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Peace regime as the new vanishing point of history -Study on <Hans and Gretel> by Choi Inhoon

  • The Journal of Korean drama and theatre
  • 2021, (71), pp.315-341
  • DOI : 10.17938/tjkdat.2021..71.315
  • Publisher : The Learned Society Of Korean Drama And Theatre
  • Research Area : Arts and Kinesiology > Other Arts and Kinesiology
  • Received : February 14, 2021
  • Accepted : March 17, 2021
  • Published : March 31, 2021

Ahn Seo Hyun 1

1인하대학교

Accredited

ABSTRACT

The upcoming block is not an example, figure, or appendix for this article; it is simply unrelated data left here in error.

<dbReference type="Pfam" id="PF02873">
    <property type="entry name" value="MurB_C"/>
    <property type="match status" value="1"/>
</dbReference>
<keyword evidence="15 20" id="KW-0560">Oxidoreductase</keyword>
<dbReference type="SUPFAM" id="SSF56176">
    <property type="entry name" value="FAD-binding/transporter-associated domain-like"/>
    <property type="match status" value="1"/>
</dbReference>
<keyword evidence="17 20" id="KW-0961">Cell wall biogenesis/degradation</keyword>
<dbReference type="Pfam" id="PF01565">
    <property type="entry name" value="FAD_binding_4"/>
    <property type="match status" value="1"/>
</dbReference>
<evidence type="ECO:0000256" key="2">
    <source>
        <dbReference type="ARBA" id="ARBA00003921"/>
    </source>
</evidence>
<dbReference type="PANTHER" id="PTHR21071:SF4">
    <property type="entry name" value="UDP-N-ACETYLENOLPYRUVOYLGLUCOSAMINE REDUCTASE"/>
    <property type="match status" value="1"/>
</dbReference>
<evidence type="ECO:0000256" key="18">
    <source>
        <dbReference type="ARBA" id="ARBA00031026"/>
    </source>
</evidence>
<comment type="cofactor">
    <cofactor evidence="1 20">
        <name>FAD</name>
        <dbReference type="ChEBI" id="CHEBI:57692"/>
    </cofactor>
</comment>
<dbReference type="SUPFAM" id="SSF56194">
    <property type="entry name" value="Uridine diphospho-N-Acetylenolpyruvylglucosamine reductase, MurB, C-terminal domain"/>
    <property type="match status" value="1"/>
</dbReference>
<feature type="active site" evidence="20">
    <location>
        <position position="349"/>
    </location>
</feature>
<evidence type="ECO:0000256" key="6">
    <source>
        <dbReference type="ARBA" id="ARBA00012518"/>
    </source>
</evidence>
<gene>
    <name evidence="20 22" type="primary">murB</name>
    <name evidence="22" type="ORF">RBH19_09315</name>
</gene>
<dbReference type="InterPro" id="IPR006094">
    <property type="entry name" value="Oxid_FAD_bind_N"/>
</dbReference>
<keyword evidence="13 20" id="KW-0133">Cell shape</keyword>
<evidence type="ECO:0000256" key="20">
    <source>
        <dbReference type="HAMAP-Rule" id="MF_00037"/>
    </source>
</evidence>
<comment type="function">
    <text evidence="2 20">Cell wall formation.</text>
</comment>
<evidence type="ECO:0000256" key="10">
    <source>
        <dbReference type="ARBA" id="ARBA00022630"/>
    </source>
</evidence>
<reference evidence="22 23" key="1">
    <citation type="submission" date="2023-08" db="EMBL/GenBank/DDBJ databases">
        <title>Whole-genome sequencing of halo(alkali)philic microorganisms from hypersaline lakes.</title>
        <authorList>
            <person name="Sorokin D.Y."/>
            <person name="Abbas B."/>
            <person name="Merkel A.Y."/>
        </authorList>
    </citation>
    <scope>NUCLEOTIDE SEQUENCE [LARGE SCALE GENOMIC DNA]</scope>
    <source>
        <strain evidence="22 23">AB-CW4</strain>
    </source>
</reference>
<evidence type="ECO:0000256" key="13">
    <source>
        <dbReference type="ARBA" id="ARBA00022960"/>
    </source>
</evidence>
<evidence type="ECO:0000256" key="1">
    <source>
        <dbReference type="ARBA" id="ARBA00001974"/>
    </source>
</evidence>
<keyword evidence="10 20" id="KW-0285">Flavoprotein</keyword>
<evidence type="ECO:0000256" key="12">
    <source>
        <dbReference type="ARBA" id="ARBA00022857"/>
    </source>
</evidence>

Choi Inhoon, who has been focusing on the creation of plays for a while, wrote <Hans and Gretel>(1981) the play with a fictional theme that differs from the original play creation of him, which is closely related to changes in domestic and foreign circumstances. In Korea, a space for political discourse was opened for a while in the face of the “Spring of Seoul,” which was conceived as a space for Choi to unfold the theory of unification from the beginning. Overseas, the atmosphere of Detente was rising day after day with the declaration of Helsinki and the enactment of the World Peace Day. Choi’s <Hans and Gretel> is an extension of novels such as “Chondok’ui Sori(The Voice of the Governor’s)”(1967-1976) and “Soseolga Kubo Ssi’ui Ilil(The Daily by Novelist Kubo)”(1969-1972). While writing this work, Choi made the 7.4 South-North Joint Statement as a “vanishing point” of world history, and in <Hans and Gretel>, he is looking for a vanishing point beyond that of the peace regime after the Potsdam regime. To this end, the history of World War II is transformed through assumptions, exploring Detente’s political potential to the maximum, and confirming the direction of history: the end of the Cold War and restoration of personal lives. As a premise for this, it was the creative intention of <Hans and Gretel> that embodied the reflective subject of history.

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